Social Costs and the need to re-think First Principles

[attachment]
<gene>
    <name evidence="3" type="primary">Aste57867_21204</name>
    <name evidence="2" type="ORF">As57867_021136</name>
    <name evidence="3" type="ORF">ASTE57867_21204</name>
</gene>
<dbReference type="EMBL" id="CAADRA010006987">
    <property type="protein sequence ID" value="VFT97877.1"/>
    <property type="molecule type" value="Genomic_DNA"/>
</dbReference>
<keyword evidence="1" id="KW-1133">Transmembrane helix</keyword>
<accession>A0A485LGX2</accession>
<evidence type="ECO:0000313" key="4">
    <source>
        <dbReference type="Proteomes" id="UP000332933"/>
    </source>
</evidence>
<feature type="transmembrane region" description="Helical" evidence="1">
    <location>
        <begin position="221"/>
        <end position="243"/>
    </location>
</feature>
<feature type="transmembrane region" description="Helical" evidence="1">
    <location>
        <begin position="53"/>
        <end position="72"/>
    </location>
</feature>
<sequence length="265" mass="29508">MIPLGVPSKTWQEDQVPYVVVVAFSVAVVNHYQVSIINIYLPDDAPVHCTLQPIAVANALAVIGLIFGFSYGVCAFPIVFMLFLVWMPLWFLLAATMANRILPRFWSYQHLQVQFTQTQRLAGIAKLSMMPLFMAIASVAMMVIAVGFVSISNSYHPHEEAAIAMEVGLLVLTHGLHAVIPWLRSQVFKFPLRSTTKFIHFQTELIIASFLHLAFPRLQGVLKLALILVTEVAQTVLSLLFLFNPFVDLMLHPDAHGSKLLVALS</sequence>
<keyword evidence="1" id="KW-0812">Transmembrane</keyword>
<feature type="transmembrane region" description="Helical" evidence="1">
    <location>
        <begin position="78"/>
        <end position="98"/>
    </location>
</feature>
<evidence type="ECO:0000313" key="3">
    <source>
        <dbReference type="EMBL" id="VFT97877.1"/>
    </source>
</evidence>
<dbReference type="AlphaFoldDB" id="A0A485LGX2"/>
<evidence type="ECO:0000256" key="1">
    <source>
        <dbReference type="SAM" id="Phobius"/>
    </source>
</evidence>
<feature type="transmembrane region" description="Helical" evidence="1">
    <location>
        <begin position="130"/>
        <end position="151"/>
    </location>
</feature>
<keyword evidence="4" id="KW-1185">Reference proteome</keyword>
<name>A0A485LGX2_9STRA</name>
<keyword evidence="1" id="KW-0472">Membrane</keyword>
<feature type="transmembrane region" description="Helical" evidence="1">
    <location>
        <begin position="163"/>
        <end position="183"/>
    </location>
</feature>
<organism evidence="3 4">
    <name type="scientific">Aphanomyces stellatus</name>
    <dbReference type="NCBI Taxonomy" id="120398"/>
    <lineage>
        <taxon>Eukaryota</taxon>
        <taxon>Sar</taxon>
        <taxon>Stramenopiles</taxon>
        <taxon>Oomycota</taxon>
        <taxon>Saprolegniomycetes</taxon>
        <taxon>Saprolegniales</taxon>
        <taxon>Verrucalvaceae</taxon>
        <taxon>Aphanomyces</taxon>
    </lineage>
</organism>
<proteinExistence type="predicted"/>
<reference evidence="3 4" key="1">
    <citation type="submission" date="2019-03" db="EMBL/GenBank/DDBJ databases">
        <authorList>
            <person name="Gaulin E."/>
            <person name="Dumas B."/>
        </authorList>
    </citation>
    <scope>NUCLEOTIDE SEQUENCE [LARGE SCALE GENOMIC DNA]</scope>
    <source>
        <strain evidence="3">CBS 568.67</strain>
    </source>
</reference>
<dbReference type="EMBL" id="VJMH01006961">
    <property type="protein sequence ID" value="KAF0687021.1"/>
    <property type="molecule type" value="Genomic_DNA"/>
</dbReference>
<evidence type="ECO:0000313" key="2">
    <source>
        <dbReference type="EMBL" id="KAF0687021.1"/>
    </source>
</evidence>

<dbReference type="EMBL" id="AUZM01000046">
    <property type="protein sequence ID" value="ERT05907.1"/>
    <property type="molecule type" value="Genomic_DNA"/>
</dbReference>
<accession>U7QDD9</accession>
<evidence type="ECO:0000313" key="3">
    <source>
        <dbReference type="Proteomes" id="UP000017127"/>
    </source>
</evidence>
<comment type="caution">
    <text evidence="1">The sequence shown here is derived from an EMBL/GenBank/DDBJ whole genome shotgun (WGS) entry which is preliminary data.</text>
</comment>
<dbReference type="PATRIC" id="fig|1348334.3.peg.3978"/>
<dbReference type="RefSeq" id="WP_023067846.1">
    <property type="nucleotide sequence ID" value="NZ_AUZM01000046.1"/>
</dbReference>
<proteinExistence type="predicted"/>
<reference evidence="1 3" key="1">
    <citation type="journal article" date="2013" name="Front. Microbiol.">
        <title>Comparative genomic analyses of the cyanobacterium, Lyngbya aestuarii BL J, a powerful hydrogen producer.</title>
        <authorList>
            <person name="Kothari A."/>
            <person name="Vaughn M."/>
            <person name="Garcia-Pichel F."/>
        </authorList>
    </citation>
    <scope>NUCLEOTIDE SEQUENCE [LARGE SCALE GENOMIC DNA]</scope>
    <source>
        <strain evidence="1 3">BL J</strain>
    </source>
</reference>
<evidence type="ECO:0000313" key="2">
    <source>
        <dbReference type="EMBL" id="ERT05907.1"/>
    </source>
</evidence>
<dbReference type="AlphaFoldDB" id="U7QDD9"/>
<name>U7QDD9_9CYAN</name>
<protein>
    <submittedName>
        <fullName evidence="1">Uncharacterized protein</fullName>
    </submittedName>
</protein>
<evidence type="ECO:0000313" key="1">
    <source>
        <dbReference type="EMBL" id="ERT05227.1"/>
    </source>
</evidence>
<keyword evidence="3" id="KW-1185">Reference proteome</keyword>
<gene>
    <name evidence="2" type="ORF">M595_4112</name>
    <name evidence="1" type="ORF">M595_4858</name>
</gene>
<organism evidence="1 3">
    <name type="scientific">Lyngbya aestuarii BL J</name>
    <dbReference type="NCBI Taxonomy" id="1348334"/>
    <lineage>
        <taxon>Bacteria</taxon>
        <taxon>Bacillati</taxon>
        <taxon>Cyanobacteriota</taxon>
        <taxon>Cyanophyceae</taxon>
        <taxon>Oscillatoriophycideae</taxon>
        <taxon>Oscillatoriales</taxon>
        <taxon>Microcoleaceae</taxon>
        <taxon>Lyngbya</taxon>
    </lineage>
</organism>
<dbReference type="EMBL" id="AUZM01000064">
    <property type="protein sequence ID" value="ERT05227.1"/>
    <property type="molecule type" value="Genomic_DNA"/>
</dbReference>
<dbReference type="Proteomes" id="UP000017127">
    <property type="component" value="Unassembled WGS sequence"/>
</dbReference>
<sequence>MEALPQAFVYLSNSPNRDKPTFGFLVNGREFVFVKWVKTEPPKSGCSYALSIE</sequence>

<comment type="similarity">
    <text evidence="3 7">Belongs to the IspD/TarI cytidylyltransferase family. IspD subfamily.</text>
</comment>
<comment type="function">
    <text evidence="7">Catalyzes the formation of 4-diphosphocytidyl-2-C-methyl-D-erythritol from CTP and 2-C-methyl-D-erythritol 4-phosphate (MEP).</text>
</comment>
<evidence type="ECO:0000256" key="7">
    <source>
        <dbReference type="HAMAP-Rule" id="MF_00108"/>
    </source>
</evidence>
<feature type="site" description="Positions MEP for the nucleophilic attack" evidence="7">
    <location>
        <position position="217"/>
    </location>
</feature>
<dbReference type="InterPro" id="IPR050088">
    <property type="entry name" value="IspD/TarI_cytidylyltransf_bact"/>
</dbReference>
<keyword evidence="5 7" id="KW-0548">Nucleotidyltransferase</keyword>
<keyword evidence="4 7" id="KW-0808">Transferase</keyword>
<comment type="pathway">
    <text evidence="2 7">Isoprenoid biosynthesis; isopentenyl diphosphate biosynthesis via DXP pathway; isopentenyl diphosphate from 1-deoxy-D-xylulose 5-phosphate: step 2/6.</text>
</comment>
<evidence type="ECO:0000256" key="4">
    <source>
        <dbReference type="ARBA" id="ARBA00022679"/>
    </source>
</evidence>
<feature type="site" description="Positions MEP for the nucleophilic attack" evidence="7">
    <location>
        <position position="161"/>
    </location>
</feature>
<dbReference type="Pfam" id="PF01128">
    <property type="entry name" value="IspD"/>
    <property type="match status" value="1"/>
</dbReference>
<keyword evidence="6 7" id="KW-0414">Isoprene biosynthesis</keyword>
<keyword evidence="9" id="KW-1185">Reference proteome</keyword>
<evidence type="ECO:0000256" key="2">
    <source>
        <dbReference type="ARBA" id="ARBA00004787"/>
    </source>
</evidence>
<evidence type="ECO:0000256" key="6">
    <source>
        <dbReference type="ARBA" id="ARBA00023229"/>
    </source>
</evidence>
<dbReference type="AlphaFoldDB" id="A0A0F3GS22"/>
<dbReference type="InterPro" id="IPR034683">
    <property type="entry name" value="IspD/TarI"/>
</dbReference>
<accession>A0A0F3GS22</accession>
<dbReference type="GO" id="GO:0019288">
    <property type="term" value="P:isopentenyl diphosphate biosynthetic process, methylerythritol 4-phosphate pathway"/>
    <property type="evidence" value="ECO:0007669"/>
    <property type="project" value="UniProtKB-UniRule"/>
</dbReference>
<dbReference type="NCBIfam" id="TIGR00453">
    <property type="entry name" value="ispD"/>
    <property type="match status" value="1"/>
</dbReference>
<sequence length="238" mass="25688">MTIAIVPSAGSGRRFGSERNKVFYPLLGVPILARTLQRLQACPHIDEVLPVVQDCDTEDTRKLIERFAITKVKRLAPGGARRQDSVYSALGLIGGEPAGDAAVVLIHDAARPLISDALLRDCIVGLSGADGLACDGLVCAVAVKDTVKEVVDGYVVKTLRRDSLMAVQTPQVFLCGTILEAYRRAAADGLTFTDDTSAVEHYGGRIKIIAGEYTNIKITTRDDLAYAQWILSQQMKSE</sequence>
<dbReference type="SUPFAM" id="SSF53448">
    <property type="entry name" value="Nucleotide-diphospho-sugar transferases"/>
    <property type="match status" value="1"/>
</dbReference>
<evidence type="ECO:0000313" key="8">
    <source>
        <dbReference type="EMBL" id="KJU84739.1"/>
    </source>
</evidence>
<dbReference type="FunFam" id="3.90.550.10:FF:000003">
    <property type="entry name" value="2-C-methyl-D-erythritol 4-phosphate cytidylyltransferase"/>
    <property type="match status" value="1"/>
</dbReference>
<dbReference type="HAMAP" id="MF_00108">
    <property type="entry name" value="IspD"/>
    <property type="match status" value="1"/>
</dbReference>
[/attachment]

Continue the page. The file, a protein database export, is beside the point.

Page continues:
As Canadian economic and business analysts pore over the latest round of dismal to mediocre economic data, seeking to parse any nuggets of market pleasing information that can be used to shore up their confirmatory biases, the world of ordinary citizens and average households feels an increasing sense of despair. The problem is that the experts look at the manufactured data and trends through the narrow prism of orthodox economics and the ruse of “self-regulating market equilibria” thinking. The political paradigm that stubbornly celebrates such skewed and low net-welfare outcomes is one in which elite accommodation and veneration of private capital is the norm. It is an approach that will continue to be increasingly forced to lower expectations, celebrate derisory achievements and shun aspirational public interest goals. This is because our political and economic systems are self-evidently broken and no longer fit for purpose. The incremental growth and profits that we now forcibly, or through financial artifice, extract from our economic system comes at a heavy price in terms of the health of our life-sustaining natural eco-systems – other species, forests, oceans, lakes, agricultural lands and soils – and the physical and psychological well-being of our fellow citizens. No amount of techno-philia can alter these unsavory facts.